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No light? No problem: Night vision technology leads the way

08.01.2013 Aviation

It has been said that STARS can sometimes be the brightest spot in a person’s darkest day. For Travis Antonio, the first night mission flown in Manitoba proved to be just that.

It was the first long weekend of the summer of 2012, and Travis and his friends were swimming in Nopiming Provincial Park. As night approached, Travis dived off a cliff, striking his head on a rock beneath the water. His spine was broken, and the closest major hospital was hundreds of kilometres away in Winnipeg. Local EMS knew Travis needed to be airlifted to reach the hospital quickly, and fortunately, STARS had launched 24-hour long weekend operations in Manitoba that very evening.

As the STARS helicopter arrived at the scene, pilots were able to use their powerful night vision goggles to guide the aircraft in for a dramatic landing. Although light was fading quickly, it was no problem for the crew.

Chief pilot Alan Baldwin played a major role in bringing night vision goggles to STARS in 2003, making the organization Canada’s first civilian carrier to use the technology. As Baldwin explains, night vision goggles take the tiniest bit of light and amplify it enormously — converting the available photons into electrons, multiplying them, and then directing them at a light-emitting tube (imagine an old-school television).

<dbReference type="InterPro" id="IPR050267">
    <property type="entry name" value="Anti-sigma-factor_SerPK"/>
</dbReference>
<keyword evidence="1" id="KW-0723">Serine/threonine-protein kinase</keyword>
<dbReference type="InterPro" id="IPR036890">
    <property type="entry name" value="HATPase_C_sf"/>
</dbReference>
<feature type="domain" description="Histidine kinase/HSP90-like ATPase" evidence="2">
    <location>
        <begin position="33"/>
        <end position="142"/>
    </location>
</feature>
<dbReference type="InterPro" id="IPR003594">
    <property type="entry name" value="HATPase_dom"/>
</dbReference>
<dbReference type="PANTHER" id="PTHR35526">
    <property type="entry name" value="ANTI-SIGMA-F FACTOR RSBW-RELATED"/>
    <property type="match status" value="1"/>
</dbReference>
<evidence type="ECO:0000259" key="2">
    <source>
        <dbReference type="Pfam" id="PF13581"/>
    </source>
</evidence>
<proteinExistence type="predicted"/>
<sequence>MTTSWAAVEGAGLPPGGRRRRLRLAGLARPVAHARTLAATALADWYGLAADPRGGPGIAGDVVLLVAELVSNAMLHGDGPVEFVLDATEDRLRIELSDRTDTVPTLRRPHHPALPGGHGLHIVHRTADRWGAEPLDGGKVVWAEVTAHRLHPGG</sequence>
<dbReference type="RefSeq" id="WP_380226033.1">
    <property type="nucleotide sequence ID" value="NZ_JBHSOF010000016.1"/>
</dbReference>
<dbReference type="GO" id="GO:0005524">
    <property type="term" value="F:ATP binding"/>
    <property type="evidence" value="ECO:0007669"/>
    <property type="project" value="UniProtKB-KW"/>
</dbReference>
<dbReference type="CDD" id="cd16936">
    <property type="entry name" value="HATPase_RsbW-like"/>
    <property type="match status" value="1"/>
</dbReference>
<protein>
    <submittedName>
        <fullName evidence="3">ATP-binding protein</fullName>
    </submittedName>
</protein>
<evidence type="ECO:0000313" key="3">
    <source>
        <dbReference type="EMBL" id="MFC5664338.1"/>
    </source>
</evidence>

“The goggles will run crystal clear down to about 1.5 millilux — which is basically a clear night, no moon, stars only and no cultural lighting,” said Baldwin, adding the goggles provide a safety advantage when flying over difficult terrain, such as mountains, but prove equally valuable on level ground.

In Travis’s case, the helicopter landed safely on a dark, narrow strip of beach and he was transported to Health Sciences Centre in Winnipeg for emergency surgery on his spine and head. Today, he’s in a wheelchair and making progress in his recovery. While the accident has changed some of his life plans, he realizes how different things could have been.

“I feel like I owe STARS everything,” said Travis. “It brings tears to my eyes just thinking about what would have happened to me if STARS hadn’t started 24-hour flights that summer. Their first night mission was to pick me up.” Facebook Comments